By Al Norman
“Let me be clear,” U.S. Senator Ed Markey wrote. “I will not stand by and let the Republicans break the promise of Medicare.”
Markey was responding to a federal budget resolution adopted by the House in late March that would dramatically change how health care is provided to all Americans. The House Budget Resolution converts Medicare into a voucher program, and turns Medicaid into a “block grant” — a fixed payment that the states would manage. Some Senate Republicans worried that the House approach to make Medicare a voucher program, which in the past has been very unpopular with voters, would damage them politically in 2016.
The House budget plan was adopted in a 228-199 vote. Nearly 47 percent of the Representatives did not support the resolution, so if President Barack Obama ever got this version of the bill, he could veto it knowing that there were not enough votes in the House to override his veto.
Both the block grant and voucher ideas have been floated in Congress many times — always to be shot down by Democrats. The change in Medicaid, for example, would cut nearly $1 trillion over the next decade from this health insurance plan for low-income people. Medicare would be completely privatized, requiring seniors to use their voucher to purchase insurance in the private market. The Medicare provisions will now be the subject of a House-Senate conference committee next month.
Two years ago, the Kaiser Family Foundation released a study which concluded that converting Medicare to a voucher system would raise premiums for more than half of seniors. Researchers predicted 6 in 10 Medicare beneficiaries would see higher premiums under a generic “premium-support” model, assuming their plan preferences remain the same. This would include more than half of seniors enrolled in traditional Medicare and nearly all of those enrolled in Medicare Advantage, Kaiser said. Converting Medicare to a voucher system would raise premiums for more than half of seniors, according to Kaiser. The current Medicare system entitles seniors to a defined set of health care benefits. But under the “premium support” plan, the federal government would provide seniors with a certain amount of money to buy health insurance.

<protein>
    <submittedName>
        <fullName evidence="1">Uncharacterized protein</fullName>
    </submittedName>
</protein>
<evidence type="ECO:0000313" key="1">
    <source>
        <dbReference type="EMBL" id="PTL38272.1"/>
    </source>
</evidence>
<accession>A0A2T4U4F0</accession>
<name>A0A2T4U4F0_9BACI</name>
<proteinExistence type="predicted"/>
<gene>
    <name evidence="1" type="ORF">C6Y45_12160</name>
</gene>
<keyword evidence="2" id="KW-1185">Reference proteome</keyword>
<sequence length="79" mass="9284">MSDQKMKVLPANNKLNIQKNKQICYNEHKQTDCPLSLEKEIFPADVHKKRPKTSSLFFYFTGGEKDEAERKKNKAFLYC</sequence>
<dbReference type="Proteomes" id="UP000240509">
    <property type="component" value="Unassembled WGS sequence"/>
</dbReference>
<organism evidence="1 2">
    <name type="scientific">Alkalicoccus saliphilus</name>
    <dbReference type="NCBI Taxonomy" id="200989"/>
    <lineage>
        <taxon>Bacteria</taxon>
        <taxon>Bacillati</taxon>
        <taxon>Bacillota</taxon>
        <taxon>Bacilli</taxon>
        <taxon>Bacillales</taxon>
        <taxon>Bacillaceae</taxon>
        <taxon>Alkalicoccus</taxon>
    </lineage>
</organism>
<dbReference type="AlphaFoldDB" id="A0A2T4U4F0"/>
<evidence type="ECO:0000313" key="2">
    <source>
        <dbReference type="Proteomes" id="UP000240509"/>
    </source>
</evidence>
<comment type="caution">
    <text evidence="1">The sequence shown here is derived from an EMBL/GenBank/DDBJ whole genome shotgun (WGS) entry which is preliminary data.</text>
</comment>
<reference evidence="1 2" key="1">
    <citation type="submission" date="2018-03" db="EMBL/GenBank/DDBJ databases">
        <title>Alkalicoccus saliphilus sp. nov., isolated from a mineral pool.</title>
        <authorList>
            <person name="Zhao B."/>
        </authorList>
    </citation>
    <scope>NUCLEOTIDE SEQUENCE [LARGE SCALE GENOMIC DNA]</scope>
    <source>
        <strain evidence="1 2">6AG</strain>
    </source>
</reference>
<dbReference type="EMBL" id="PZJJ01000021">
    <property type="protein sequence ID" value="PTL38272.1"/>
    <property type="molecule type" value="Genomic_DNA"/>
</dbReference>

Henry Aaron of the Brookings Institute has said that a critical question about vouchers “is whether enrollees will be able in the future to afford coverage as good as Medicare provides.” If the cost of health care rises faster than the amount set by the government, elders “will face a dilemma: suffer a progressively deeper loss of health insurance coverage or pay continually larger amounts for coverage that does not change. The voucher is tied to an index that has in the past grown much more slowly than the cost of health care. That gap adds up fast, and can quickly erode coverage,” Aaron predicts.
The Medicaid block grant idea has also stirred deep controversy. Because Medicaid is an entitlement program, everyone who is eligible is guaranteed care. The federal government, which pays for nearly 60 percent of the cost, has an open-ended commitment to help states cover costs. In return, it requires them to cover certain groups of people and to provide specific benefits. A block grant would give states an annual lump sum payment, and the freedom to run the program as they want. State plans could vary from good plans—to very bad ones. Because states would be responsible for covering costs beyond the federal block grant, it could lead to a health care race to the bottom.
Democrats would like nothing better than to use block grants and vouchers as issues in the next Presidential campaign to charge that Republicans are out to gut Medicare and Medicaid. These health care programs make good political ammunition — but the underlying fact is that health care should be seen as an inalienable right of all citizens — not something that gets politicized to further any party’s ambitions. Seniors should not be fear-baited by these proposals, and the government should not abdicate its responsibility to see that everyone gets quality, affordable health care.
The private sector has short-changed millions of Americans, because the marketplace did not see a profit in providing care to these people. Block grants and vouchers are political constructs that put profits ahead of people, and lawmakers are right to be uneasy about implementing them.
Al Norman is the Executive Director of Mass Home Care. He can be reached at: email@example.com, or at 978-502-3794.